This month, Alan Titchmarsh discusses the holy grail of ensuring flowers and plants flourish to their full potential – soil quality!
I get asked a lot what the best way to bolster soil quality is, and the truth is there are a variety of methods. Naturally, keeping soil well-watered is important, but not over-watered. Instead, water deeply and less frequently than you would expect. To water deeply you need to keep the soil light and uncompacted too. I’ve even gone to the extent of walking on wood planks if I need to cross over soil, as this spreads the weight and avoids interrupting good soil structure with big clumsy boots.
To actually enrich the soil, I try to regularly add organic matter. Compost, obviously, is key, with well-rotted manure. This helps with boosting drainage, adding fertility, and encouraging beneficial microorganisms.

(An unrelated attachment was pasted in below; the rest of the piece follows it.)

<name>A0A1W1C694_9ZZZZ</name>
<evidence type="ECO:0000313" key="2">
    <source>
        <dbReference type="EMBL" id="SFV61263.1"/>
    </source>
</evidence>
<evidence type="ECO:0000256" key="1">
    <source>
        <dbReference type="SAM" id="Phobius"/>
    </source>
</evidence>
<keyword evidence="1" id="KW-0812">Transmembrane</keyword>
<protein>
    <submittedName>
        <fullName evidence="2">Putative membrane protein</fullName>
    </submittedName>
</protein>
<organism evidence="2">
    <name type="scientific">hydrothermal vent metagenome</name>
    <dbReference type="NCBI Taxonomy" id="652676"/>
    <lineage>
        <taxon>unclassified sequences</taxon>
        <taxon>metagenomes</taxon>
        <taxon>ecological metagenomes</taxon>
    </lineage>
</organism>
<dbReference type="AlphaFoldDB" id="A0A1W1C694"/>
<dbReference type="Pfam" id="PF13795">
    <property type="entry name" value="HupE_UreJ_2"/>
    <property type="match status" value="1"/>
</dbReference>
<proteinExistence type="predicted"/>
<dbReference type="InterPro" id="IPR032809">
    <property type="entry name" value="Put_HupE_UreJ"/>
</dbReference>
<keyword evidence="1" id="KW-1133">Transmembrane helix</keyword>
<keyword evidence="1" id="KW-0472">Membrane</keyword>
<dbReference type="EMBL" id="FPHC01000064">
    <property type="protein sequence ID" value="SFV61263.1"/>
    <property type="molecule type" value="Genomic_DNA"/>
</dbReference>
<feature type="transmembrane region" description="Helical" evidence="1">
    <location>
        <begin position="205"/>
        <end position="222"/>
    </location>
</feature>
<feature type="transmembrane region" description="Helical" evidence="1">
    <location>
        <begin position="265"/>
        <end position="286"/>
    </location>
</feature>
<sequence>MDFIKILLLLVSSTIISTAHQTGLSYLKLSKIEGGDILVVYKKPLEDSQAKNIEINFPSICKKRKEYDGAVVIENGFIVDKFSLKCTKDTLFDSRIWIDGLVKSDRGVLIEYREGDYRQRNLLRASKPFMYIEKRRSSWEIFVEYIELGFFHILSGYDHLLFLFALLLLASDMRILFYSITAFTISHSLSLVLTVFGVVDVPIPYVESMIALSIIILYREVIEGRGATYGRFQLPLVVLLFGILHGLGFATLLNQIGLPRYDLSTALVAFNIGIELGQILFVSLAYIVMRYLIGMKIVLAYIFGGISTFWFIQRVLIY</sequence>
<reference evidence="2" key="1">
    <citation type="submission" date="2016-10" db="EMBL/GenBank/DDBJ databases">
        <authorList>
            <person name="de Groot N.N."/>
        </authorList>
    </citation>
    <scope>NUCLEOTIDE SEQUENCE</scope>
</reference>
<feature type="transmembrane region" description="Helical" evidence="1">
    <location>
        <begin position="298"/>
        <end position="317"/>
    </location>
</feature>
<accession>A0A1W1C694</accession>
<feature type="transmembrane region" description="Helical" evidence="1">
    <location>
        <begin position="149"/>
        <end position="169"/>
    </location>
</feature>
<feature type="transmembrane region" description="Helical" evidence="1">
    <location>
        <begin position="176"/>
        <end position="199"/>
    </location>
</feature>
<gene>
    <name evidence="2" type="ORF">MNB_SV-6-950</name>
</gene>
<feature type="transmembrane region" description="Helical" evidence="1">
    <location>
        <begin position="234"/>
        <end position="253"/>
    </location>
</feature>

In a similar way, if you’re looking to capitalise on what’s already in the soil, consider the benefit of crop rotation, and the fact that plants or flowers can feed off the nutrients left behind from whatever was present before.
Changing the location of specific plant families each year also helps to prevent the build-up of pests and diseases, and maintains soil fertility.
Finally, it’s always worth applying a layer of mulch – such as wood chips or straw – around plants. It helps to conserve moisture, suppress weeds, regulate soil temperature, and add organic matter to the soil. It also looks good!
To determine how good your soil is, or isn’t, why not invest in a soil-testing kit? This will help you determine the soil’s pH and nutrient levels, and with that information, you can construct an accurate plan for amendments to improvements to your soil quality.
Ultimately, don’t expect change overnight, as good things come to those who wait; but do take comfort in the fact you are doing all you can to move forward the health of your garden.